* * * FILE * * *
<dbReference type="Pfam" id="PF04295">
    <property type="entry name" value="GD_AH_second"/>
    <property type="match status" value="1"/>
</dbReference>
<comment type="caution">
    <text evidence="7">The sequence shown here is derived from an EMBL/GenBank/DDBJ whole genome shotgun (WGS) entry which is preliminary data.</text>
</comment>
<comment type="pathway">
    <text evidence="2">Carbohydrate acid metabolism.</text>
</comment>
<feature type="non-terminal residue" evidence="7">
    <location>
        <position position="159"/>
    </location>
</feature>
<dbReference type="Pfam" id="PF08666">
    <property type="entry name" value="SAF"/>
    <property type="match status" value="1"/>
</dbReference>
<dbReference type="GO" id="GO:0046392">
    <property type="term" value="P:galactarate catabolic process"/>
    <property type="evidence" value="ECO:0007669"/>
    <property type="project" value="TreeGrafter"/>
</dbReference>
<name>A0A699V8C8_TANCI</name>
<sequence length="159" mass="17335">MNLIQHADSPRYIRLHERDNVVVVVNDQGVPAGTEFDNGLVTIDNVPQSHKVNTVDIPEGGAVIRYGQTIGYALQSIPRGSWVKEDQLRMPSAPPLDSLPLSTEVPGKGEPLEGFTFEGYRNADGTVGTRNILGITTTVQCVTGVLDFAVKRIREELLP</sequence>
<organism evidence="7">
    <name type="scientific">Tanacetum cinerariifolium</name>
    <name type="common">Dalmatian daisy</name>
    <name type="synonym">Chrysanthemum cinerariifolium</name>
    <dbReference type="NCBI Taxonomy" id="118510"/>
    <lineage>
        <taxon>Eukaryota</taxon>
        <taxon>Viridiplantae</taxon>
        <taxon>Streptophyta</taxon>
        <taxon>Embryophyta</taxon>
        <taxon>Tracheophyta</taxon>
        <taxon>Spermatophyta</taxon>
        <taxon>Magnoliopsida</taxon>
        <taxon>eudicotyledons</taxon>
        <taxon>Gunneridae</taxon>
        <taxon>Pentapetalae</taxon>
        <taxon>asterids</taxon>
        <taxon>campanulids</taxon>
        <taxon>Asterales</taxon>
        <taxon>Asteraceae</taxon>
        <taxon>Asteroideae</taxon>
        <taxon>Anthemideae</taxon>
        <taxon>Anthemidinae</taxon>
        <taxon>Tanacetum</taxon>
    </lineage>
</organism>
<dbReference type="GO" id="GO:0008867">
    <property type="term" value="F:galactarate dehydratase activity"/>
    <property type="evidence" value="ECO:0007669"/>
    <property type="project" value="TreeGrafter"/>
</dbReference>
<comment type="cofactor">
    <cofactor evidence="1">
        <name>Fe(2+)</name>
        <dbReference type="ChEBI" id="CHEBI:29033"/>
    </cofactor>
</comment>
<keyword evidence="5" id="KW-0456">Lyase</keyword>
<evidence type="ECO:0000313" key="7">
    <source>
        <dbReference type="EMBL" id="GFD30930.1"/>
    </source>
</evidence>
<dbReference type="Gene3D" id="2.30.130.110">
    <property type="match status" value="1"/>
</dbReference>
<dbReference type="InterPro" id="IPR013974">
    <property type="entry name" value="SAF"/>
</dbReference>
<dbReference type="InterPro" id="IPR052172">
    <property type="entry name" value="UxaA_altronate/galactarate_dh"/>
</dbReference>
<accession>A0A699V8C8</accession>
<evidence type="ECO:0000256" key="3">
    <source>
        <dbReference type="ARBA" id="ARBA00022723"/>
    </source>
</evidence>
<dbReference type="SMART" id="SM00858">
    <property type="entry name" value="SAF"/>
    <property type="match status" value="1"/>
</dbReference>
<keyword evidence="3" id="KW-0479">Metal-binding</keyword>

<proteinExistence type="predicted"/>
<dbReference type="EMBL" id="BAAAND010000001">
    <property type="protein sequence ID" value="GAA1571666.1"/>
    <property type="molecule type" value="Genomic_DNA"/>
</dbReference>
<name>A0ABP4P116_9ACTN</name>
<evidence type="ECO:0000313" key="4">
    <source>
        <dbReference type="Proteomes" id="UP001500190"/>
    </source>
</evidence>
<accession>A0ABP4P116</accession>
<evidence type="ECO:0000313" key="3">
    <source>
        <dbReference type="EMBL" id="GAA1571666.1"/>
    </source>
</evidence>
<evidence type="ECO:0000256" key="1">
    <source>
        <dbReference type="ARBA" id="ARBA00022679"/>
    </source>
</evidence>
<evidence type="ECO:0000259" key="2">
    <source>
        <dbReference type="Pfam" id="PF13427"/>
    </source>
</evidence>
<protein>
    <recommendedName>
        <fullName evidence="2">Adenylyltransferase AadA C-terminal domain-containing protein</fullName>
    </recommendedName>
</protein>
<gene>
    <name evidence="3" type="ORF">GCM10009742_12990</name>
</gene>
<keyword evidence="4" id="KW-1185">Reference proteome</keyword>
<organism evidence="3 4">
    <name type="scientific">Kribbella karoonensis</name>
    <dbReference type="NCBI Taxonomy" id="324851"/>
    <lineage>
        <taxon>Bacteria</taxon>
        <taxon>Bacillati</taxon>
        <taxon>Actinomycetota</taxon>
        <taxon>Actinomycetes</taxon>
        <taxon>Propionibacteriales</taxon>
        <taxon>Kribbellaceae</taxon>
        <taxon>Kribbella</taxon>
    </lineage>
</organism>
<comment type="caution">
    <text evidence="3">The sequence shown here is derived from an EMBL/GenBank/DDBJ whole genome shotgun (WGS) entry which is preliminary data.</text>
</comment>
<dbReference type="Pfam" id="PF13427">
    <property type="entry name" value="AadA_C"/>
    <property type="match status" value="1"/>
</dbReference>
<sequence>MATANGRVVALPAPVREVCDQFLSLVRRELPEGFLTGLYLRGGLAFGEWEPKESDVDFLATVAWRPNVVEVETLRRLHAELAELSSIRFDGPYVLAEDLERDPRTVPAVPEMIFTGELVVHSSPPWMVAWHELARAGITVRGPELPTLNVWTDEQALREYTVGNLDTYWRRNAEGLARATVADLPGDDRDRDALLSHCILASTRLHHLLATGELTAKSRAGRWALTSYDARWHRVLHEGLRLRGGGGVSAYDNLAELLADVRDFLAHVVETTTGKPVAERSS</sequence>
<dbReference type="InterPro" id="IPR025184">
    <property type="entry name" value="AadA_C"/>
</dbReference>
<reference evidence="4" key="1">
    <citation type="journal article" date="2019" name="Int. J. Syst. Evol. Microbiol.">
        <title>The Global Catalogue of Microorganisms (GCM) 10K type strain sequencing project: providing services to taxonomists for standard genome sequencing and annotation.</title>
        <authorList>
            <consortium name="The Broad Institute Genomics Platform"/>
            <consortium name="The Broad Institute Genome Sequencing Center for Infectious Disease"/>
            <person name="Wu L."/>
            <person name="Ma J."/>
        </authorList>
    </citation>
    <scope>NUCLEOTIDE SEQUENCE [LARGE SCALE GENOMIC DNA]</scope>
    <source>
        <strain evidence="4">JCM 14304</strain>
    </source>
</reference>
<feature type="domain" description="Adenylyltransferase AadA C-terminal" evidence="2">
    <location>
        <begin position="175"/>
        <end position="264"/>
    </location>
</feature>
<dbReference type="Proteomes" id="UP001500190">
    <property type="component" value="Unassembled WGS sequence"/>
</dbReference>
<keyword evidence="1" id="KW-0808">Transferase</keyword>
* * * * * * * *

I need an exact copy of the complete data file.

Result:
<dbReference type="Pfam" id="PF04295">
    <property type="entry name" value="GD_AH_second"/>
    <property type="match status" value="1"/>
</dbReference>
<comment type="caution">
    <text evidence="7">The sequence shown here is derived from an EMBL/GenBank/DDBJ whole genome shotgun (WGS) entry which is preliminary data.</text>
</comment>
<comment type="pathway">
    <text evidence="2">Carbohydrate acid metabolism.</text>
</comment>
<feature type="non-terminal residue" evidence="7">
    <location>
        <position position="159"/>
    </location>
</feature>
<dbReference type="Pfam" id="PF08666">
    <property type="entry name" value="SAF"/>
    <property type="match status" value="1"/>
</dbReference>
<dbReference type="GO" id="GO:0046392">
    <property type="term" value="P:galactarate catabolic process"/>
    <property type="evidence" value="ECO:0007669"/>
    <property type="project" value="TreeGrafter"/>
</dbReference>
<name>A0A699V8C8_TANCI</name>
<sequence length="159" mass="17335">MNLIQHADSPRYIRLHERDNVVVVVNDQGVPAGTEFDNGLVTIDNVPQSHKVNTVDIPEGGAVIRYGQTIGYALQSIPRGSWVKEDQLRMPSAPPLDSLPLSTEVPGKGEPLEGFTFEGYRNADGTVGTRNILGITTTVQCVTGVLDFAVKRIREELLP</sequence>
<organism evidence="7">
    <name type="scientific">Tanacetum cinerariifolium</name>
    <name type="common">Dalmatian daisy</name>
    <name type="synonym">Chrysanthemum cinerariifolium</name>
    <dbReference type="NCBI Taxonomy" id="118510"/>
    <lineage>
        <taxon>Eukaryota</taxon>
        <taxon>Viridiplantae</taxon>
        <taxon>Streptophyta</taxon>
        <taxon>Embryophyta</taxon>
        <taxon>Tracheophyta</taxon>
        <taxon>Spermatophyta</taxon>
        <taxon>Magnoliopsida</taxon>
        <taxon>eudicotyledons</taxon>
        <taxon>Gunneridae</taxon>
        <taxon>Pentapetalae</taxon>
        <taxon>asterids</taxon>
        <taxon>campanulids</taxon>
        <taxon>Asterales</taxon>
        <taxon>Asteraceae</taxon>
        <taxon>Asteroideae</taxon>
        <taxon>Anthemideae</taxon>
        <taxon>Anthemidinae</taxon>
        <taxon>Tanacetum</taxon>
    </lineage>
</organism>
<dbReference type="GO" id="GO:0008867">
    <property type="term" value="F:galactarate dehydratase activity"/>
    <property type="evidence" value="ECO:0007669"/>
    <property type="project" value="TreeGrafter"/>
</dbReference>
<comment type="cofactor">
    <cofactor evidence="1">
        <name>Fe(2+)</name>
        <dbReference type="ChEBI" id="CHEBI:29033"/>
    </cofactor>
</comment>
<keyword evidence="5" id="KW-0456">Lyase</keyword>
<evidence type="ECO:0000313" key="7">
    <source>
        <dbReference type="EMBL" id="GFD30930.1"/>
    </source>
</evidence>
<dbReference type="Gene3D" id="2.30.130.110">
    <property type="match status" value="1"/>
</dbReference>
<dbReference type="InterPro" id="IPR013974">
    <property type="entry name" value="SAF"/>
</dbReference>
<dbReference type="InterPro" id="IPR052172">
    <property type="entry name" value="UxaA_altronate/galactarate_dh"/>
</dbReference>
<accession>A0A699V8C8</accession>
<evidence type="ECO:0000256" key="3">
    <source>
        <dbReference type="ARBA" id="ARBA00022723"/>
    </source>
</evidence>
<dbReference type="SMART" id="SM00858">
    <property type="entry name" value="SAF"/>
    <property type="match status" value="1"/>
</dbReference>
<keyword evidence="3" id="KW-0479">Metal-binding</keyword>

<proteinExistence type="predicted"/>
<dbReference type="EMBL" id="BAAAND010000001">
    <property type="protein sequence ID" value="GAA1571666.1"/>
    <property type="molecule type" value="Genomic_DNA"/>
</dbReference>
<name>A0ABP4P116_9ACTN</name>
<evidence type="ECO:0000313" key="4">
    <source>
        <dbReference type="Proteomes" id="UP001500190"/>
    </source>
</evidence>
<accession>A0ABP4P116</accession>
<evidence type="ECO:0000313" key="3">
    <source>
        <dbReference type="EMBL" id="GAA1571666.1"/>
    </source>
</evidence>
<evidence type="ECO:0000256" key="1">
    <source>
        <dbReference type="ARBA" id="ARBA00022679"/>
    </source>
</evidence>
<evidence type="ECO:0000259" key="2">
    <source>
        <dbReference type="Pfam" id="PF13427"/>
    </source>
</evidence>
<protein>
    <recommendedName>
        <fullName evidence="2">Adenylyltransferase AadA C-terminal domain-containing protein</fullName>
    </recommendedName>
</protein>
<gene>
    <name evidence="3" type="ORF">GCM10009742_12990</name>
</gene>
<keyword evidence="4" id="KW-1185">Reference proteome</keyword>
<organism evidence="3 4">
    <name type="scientific">Kribbella karoonensis</name>
    <dbReference type="NCBI Taxonomy" id="324851"/>
    <lineage>
        <taxon>Bacteria</taxon>
        <taxon>Bacillati</taxon>
        <taxon>Actinomycetota</taxon>
        <taxon>Actinomycetes</taxon>
        <taxon>Propionibacteriales</taxon>
        <taxon>Kribbellaceae</taxon>
        <taxon>Kribbella</taxon>
    </lineage>
</organism>
<comment type="caution">
    <text evidence="3">The sequence shown here is derived from an EMBL/GenBank/DDBJ whole genome shotgun (WGS) entry which is preliminary data.</text>
</comment>
<dbReference type="Pfam" id="PF13427">
    <property type="entry name" value="AadA_C"/>
    <property type="match status" value="1"/>
</dbReference>
<sequence>MATANGRVVALPAPVREVCDQFLSLVRRELPEGFLTGLYLRGGLAFGEWEPKESDVDFLATVAWRPNVVEVETLRRLHAELAELSSIRFDGPYVLAEDLERDPRTVPAVPEMIFTGELVVHSSPPWMVAWHELARAGITVRGPELPTLNVWTDEQALREYTVGNLDTYWRRNAEGLARATVADLPGDDRDRDALLSHCILASTRLHHLLATGELTAKSRAGRWALTSYDARWHRVLHEGLRLRGGGGVSAYDNLAELLADVRDFLAHVVETTTGKPVAERSS</sequence>
<dbReference type="InterPro" id="IPR025184">
    <property type="entry name" value="AadA_C"/>
</dbReference>
<reference evidence="4" key="1">
    <citation type="journal article" date="2019" name="Int. J. Syst. Evol. Microbiol.">
        <title>The Global Catalogue of Microorganisms (GCM) 10K type strain sequencing project: providing services to taxonomists for standard genome sequencing and annotation.</title>
        <authorList>
            <consortium name="The Broad Institute Genomics Platform"/>
            <consortium name="The Broad Institute Genome Sequencing Center for Infectious Disease"/>
            <person name="Wu L."/>
            <person name="Ma J."/>
        </authorList>
    </citation>
    <scope>NUCLEOTIDE SEQUENCE [LARGE SCALE GENOMIC DNA]</scope>
    <source>
        <strain evidence="4">JCM 14304</strain>
    </source>
</reference>
<feature type="domain" description="Adenylyltransferase AadA C-terminal" evidence="2">
    <location>
        <begin position="175"/>
        <end position="264"/>
    </location>
</feature>
<dbReference type="Proteomes" id="UP001500190">
    <property type="component" value="Unassembled WGS sequence"/>
</dbReference>
<keyword evidence="1" id="KW-0808">Transferase</keyword>